We associate proper dental hygiene with the teeth and the gums. Although this is certainly true, there are other conditions that will warrant the advice of a professional.
Some of these can be associated with nearby soft tissues such as the tongue and the palate (the roof of the mouth). Even seemingly minor issues may present problems if left unchecked, so it pays to err on the side of caution.
One scenario involves a yellow roof of the mouth. What might cause this type of discolouration, are there any additional symptoms to note and what treatment options might be offered? Each of these subjects will be examined in a bit more detail immediately below.
What are the Primary Causes of a Yellow Roof of the Mouth?
The medical term for this condition is known as “yellow oral mucosal entities”. There are actually a host of different causes. These will be determined by a dentist or by your primary care physician. Let’s take a few moments to briefly summarise each.
Inadequate Oral Hygiene Care
The vast majority cases of a yellow roof of the mouth involve poor oral hygiene. This leads to an accumulation of bacteria and in some instances, the tone of your soft tissues can change. Other indications may include bad breath, pain when biting down and bleeding gums.
Dry mouth is known as xerostomia. One issue is that saliva can quickly evaporate, causing bacteria to accumulate. Breathing through your mouth during sleep as well as other conditions such as obstructive sleep apnea can cause a dry mouth.
Bacterial or Viral Infections
Oral thrush is one common bacterial infection that causes a buildup of yeast. Yeast has been associated with yellow or white patches. Although oral thrush is not considered a serious condition, complications may arise if it spreads to other areas of the body. So, be sure to consult with a dentist.
While common, small ulcers known as canker sores can sometimes lead to a discolouration. The good news is that the majority will resolve themselves without the need for any type of medical intervention. If these sores persist for more than two weeks, schedule an appointment with your physician or dentist. Finally, oral herpes (HSV-1) infections can sometimes impact the soft palate. In some cases, yellow pustules or sores may appear. Other typical sensations before a herpes outbreak include a sensation of itching or tingling.
Some types of medication may temporarily change the colour of your soft palate. Substances containing bismuth subsalicylate are particularly notable here (such as those used to treat the symptoms associated with an upset stomach). There are even instances when the tongue may develop a blackish hue.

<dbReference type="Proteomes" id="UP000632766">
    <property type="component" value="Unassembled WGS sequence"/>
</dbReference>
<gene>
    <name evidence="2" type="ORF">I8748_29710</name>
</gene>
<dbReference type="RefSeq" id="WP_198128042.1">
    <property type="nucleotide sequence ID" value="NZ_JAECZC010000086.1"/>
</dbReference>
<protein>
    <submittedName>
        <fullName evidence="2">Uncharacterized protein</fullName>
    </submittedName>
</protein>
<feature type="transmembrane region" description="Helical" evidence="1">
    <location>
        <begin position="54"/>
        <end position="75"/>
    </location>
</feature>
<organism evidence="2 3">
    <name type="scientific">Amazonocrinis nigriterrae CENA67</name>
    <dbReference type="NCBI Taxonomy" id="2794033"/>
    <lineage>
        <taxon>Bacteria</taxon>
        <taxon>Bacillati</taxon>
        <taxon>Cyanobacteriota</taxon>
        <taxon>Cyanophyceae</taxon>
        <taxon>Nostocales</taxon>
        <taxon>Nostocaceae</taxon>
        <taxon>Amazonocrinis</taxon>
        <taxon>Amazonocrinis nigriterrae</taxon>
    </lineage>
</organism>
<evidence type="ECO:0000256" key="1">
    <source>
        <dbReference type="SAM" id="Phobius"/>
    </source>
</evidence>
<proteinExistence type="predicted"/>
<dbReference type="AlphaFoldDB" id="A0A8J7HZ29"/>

Certain Types of Mouthwash
Mouthwashes containing hydrogen peroxide (an oxidiser) can also cause your palate to appear yellow. Once again, this tends to be a temporary condition. Switching mouthwashes will generally resolve the issue.
There are many oral health risks associated with cigarette smoke. Not only can it increase your chances of developing oral thrush and a black tongue, but tobacco may also lead to a yellow palate. This is yet another reason why quitting sooner as opposed to later is always a good idea!
Perhaps the most concerning cause is a condition known as jaundice. When the liver ceases to function properly, a substance known as bilirubin can accumulate throughout the body.
Yellow skin and sclera (the whites of the eyes) will often be affected. In the event of elevated levels of bilirubin in the bloodstream, the palate of your mouth may also change colour. It is always crucial to speak with a doctor if you suspect that jaundice could be a factor.
We should also point out that a yellow palate might occur alongside additional (and sometimes seemingly unrelated) symptoms). For instance, leukoplakia can cause white and yellow patches on the palate. As this may sometimes be a precursor to oral cancer, a professional diagnosis is warranted.
In the event that yellow and red spots appear, this could indicate a condition known as hand, foot and mouth disease. This illness can normally be effectively treated with antiviral medications.
There are also times when oral thrush can spread to the esophagus; leading to esophageal thrush and pharyngitis. Pharyngitis and strep throat have been known to cause the palate to develop a yellowish hue.
What are Your Treatment Options?
Determining the correct course of treatment will always depend upon discovering the root causes of a yellow palate. For example, certain medications can be used to address viral or bacterial infections. Lifestyle changes are likewise powerful tools within your arsenal. Here are some practical suggestions:
- Quit smoking cigarettes or using pipe tobacco.
- Adopt the proper brushing and flossing techniques.
- Do not use mouthwashes that contain oxidising agents.
- Try to breathe through your nose.
Drinking plenty of water on a daily basis — and embracing a balanced diet — are additional strategies that are likely to improve your symptoms over time.
Having said this, a yellow palate may still indicate the presence of more serious medical conditions such as jaundice or leukoplakia. These will always require a professional diagnosis, enabling you to effectively rule out other potential factors.
While a yellow roof of the mouth may be aesthetically unpleasant, there are many ways in which this condition can be tackled.
Do any of the symptoms described above sound familiar? Do you know someone who has been complaining about their appearance or feel of their palate? If so, please feel free to forward this article or to speak with a medical professional.